Boosting performance and concurrency in Python

Python provides a base socket server that got no concurrency support by default, which can be used to create any server including HTTPServer or WSGI applications servers like the wsgiref. You can plugin concurrency support using ThreadingMixIn or ForkingMixIn  this would allow our pure-python server to handle multiple requests by forking another process or starting a new thread while the main thread in the main process keeps accepting requests.
In this post I'm going to introduce my own PooledProcessMixIn and its features over other solutions.

The concept of Pool

BSD mascot with a fork
I've taken a look at the code of those Mix-Ins and found serious performance issue with it as they allocate a new process or new thread each time a request comes to the server. Beside delaying the response waiting for the allocation, it's an open-ended approach (no re-using of those threads or processes). The pool approach is to allocate a number of threads or fork a number of processes at server initialization time then delegate requests to them.
There are some pure-python WSGI servers that supports threads pool like python-paste, but it's only for WSGI not any random socket server.
I've asked on for pool mix-in, and one suggested wrapping concurrent.futures to provide that feature.
The ultimate pool I'm looking for should fork a number of process to form a pool for processes and each one got pool for threads. The key reason we need to fork processes is to overcome Python's GIL problem and utilizing different CPU cores (unlike threads which will always stick to the same core) not to mention that forking is very cheap in UNIX-like operating systems.
In order to handle huge number of concurrent requests we need to create bigger pool, but forking more processes will consume more memory, that's why we start threads in each processes, for example instead of forking 256 processes we can fork 4 processes each having 64 thread.

Generic Pools and queues drawbacks

The generic pools as multiprocessing.Pool and concurrent.futures allow us to run functions asynchronously on the pool, and allow you to pull the result of that function as it runs a callback (as in apply_async) or by returning a future object but in our case we don't care about the result we just want to process the request.
Beside the generic pools, many known servers like Paste use a queue to deliver the request to a thread in the pool.
Queues are high-level IPC tool, the generic multiprocessing pool involves 3 queues (one for tasks, one for parameters and one for results). Pushing objects into a queue implies serializing the parameters into interchangeable form called Pickling, in our case the parameters are request socket object and a tuple of client address (IP address and port). In C the socket is just an integer but the request socket is a higher level object with many methods, I guess they would be part of the serialization process! in other words there will be a fraction of time wasted converting the code of the methods in the socket into interchangeable format and sending it through the queue to the other process.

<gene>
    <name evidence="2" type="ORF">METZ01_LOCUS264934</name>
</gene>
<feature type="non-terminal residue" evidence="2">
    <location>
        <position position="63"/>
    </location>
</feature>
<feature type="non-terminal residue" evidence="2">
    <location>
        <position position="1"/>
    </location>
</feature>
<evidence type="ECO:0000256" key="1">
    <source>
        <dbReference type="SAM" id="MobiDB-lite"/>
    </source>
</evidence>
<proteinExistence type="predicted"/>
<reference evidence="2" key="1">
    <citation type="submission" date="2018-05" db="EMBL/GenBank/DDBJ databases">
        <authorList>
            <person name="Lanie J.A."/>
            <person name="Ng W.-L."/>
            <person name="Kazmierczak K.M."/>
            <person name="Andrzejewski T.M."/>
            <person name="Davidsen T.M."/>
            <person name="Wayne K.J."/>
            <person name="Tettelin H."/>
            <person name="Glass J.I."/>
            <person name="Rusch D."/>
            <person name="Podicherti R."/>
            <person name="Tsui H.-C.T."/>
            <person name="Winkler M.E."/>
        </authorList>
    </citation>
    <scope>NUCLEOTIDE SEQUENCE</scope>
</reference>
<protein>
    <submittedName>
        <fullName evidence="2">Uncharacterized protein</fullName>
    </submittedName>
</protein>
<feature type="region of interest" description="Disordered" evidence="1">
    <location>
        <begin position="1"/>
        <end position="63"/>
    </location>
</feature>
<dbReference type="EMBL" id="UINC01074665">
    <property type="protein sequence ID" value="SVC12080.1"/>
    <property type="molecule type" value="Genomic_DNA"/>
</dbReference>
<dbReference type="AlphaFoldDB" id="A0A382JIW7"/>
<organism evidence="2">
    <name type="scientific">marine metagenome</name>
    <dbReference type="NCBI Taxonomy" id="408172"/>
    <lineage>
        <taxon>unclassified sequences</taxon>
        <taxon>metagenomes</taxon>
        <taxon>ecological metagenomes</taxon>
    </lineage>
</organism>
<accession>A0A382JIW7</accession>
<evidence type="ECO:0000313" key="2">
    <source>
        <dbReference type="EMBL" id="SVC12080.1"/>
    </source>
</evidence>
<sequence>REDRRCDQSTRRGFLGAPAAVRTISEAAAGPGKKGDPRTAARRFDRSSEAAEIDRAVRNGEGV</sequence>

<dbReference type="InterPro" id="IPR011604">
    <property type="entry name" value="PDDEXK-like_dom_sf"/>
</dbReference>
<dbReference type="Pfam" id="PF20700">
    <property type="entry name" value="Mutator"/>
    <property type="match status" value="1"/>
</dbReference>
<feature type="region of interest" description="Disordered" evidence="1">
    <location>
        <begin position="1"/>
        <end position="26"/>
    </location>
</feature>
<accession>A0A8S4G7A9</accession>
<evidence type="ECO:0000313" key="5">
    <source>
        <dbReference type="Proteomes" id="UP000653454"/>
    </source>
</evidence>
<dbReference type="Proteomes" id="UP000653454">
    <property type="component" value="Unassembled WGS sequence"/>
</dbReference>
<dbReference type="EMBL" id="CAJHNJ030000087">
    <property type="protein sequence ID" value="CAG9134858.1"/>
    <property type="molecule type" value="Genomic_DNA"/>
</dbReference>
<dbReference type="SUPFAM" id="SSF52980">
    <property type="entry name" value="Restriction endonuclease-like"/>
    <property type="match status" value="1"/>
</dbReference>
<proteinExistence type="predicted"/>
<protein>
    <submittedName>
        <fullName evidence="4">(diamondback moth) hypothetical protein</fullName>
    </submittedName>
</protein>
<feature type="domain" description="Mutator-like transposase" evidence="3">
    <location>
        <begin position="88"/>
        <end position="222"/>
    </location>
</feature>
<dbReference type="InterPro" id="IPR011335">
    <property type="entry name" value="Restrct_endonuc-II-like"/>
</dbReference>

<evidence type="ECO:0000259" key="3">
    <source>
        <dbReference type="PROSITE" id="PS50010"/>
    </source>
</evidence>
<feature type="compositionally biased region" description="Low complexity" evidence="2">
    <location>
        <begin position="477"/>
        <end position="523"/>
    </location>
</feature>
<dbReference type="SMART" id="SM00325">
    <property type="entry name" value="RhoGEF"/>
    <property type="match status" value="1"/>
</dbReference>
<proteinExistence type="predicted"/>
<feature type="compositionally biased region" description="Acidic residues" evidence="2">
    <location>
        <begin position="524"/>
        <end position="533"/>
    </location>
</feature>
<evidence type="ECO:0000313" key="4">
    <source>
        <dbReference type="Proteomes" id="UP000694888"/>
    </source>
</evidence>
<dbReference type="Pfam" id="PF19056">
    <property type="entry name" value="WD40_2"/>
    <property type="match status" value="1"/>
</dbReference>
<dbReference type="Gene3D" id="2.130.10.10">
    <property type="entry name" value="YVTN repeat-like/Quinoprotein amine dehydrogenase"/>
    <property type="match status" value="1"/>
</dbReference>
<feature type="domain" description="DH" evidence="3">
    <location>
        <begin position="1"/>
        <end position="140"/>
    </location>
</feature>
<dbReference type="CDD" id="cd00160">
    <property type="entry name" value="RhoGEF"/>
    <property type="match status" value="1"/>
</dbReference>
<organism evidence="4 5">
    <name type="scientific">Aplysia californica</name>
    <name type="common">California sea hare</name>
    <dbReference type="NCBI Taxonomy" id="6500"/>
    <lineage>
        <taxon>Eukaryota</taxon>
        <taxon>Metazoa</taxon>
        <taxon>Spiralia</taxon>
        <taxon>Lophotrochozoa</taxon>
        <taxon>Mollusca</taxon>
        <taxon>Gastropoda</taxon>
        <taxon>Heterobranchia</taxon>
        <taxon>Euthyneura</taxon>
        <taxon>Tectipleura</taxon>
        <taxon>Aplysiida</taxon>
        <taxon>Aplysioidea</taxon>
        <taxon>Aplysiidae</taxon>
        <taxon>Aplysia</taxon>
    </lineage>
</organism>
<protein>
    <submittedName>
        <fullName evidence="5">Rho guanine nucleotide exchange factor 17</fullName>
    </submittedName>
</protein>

My alternative implementation with primitive IPC

Using a single semaphore and an event we can accomplish the light-weight super concurrent server pool in pure python.
A semaphore is very basic inter-process-communication tool, that is like a counter of available resources, let's say its value was 1 which means that one resource is available for the consumer, when a consumer acquire it, it's decremented, when a producer wants to signal the availability of a resource it get incremented. Acquiring the semaphore will block until its value is greater than one, for example if the producer process signals that we got two requests it releases the semaphore twice, on the other side the consumer processes are sleeping waiting semaphore availability, in our example only two of them get notified and the rest will keep waiting.
We fork the processes just after we bind to the port, which means that the server socket is available in the child process too. Instead of accepting the request in main processes we signal the availability of it through releasing the semaphore, on the other side one of the processes awaiting the availability of the semaphore will accept the connection getting a new socket to receive the request and send the response but before do any thing we signal that we had accepted it through an event.

Getting it

I've submitted it to PyPi so you can use pypi or easy_install commands
If you find any bug or have any idea please use github issues to report them.

Planned Future Development

I'm planning to be able to manage the size of the pool so that it grows under pressure by reporting the status of the threads on a shared memory to be ready, working, stuck. 

Alternative approach

Let's say we have 4 processes trying to send data to 4 clients, two of them are using very low speed internet, actually those two processes will be sleeping waiting for the network IO.

There is a totally different approach to accomplish concurrency like provided by libevent or libev (used by bjoern). Instead of having multiple threads or processes we have an event-based single-process single-threaded server. A good setup is to run several bjoern instances on several ports and use nginx to load balance on them.

Maybe I should take a look at pyev to make an even better server.


Popular posts from this blog

Multi-host docker cluster using OVS/VxLAN on CentOS 7

Be aware! Docker is a trap.

CSS3-based animation instead of jQuery